C-Suite Cheat Sheet: Medicare Part D

Educational briefing for suppliers and service providers

Executive summary

Medicare Part D, also known as the Medicare prescription drug benefit, is a voluntary program funded by CMS that subsidizes the costs of outpatient prescription drugs and prescription drug insurance premiums for Medicare patients. It was put into action as part of the Medicare Modernization Act (MMA) of 2003 and went into effect on January 1, 2006.

There are two types of Part D plans: Prescription Drug Plan (PDP) and Medicare Advantage Prescription Drug Plan (MA-PD). Medicare Part D plans are administered by private payers, patients’ former employers, and now health care providers. In 2016, nearly 41 million Medicare patients were enrolled in Part D plans; the continued increase in the Part D market will push providers to boost quality and cost containment efforts for their patients.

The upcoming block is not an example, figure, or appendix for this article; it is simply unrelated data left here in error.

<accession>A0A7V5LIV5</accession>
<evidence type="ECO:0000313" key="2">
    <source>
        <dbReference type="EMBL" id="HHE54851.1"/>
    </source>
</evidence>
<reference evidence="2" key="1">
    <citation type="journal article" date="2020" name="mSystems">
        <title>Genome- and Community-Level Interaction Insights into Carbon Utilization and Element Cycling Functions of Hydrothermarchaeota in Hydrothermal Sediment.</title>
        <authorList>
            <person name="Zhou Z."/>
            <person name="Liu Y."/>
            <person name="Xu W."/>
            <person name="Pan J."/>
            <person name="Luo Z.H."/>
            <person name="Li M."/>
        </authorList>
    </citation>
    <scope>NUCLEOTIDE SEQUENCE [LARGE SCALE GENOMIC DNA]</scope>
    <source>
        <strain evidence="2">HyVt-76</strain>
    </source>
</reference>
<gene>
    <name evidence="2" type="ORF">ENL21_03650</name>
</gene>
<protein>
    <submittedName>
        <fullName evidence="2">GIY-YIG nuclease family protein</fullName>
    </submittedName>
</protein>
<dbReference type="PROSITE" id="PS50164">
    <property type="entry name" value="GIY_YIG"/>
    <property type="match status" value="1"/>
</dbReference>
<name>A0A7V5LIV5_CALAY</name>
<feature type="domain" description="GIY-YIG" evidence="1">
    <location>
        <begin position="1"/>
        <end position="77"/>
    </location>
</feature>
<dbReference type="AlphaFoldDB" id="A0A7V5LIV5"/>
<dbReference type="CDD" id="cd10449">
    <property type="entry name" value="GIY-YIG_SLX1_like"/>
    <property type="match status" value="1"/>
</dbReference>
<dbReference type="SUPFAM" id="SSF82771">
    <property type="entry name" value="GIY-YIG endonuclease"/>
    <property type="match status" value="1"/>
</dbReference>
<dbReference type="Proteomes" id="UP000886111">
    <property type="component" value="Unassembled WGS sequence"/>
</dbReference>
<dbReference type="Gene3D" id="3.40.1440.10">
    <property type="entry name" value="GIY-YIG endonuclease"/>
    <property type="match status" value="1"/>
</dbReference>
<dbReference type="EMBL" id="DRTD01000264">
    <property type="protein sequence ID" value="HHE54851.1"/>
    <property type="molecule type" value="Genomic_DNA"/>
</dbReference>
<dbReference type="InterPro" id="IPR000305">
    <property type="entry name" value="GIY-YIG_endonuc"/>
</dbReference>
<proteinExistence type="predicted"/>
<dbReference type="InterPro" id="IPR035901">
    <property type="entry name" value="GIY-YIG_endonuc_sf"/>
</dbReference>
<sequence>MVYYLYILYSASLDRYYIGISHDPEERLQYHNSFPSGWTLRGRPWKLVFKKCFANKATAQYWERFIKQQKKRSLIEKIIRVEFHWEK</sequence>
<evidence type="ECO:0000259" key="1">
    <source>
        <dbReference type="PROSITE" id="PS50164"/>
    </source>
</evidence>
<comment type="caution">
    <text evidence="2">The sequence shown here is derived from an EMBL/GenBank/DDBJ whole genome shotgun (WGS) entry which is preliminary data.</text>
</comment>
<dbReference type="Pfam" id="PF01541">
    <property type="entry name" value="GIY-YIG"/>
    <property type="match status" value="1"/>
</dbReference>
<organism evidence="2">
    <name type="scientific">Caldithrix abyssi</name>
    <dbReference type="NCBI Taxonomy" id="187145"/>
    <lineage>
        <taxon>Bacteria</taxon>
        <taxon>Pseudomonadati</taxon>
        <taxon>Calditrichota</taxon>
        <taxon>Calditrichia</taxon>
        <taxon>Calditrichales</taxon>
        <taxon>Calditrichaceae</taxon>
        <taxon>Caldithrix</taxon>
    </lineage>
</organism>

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Why is Medicare Part D a key issue for providers?

Approximately 75% of Medicare patients are enrolled in Part D plans currently. While plan sponsors are typically commercial insurers, a rising number of providers are taking on more risk to receive a stake in an existing plan or sponsor their own. As the Medicare population using Part D plans grows, providers are financially incentivized to reduce the total cost of care and enhance quality of health care delivery.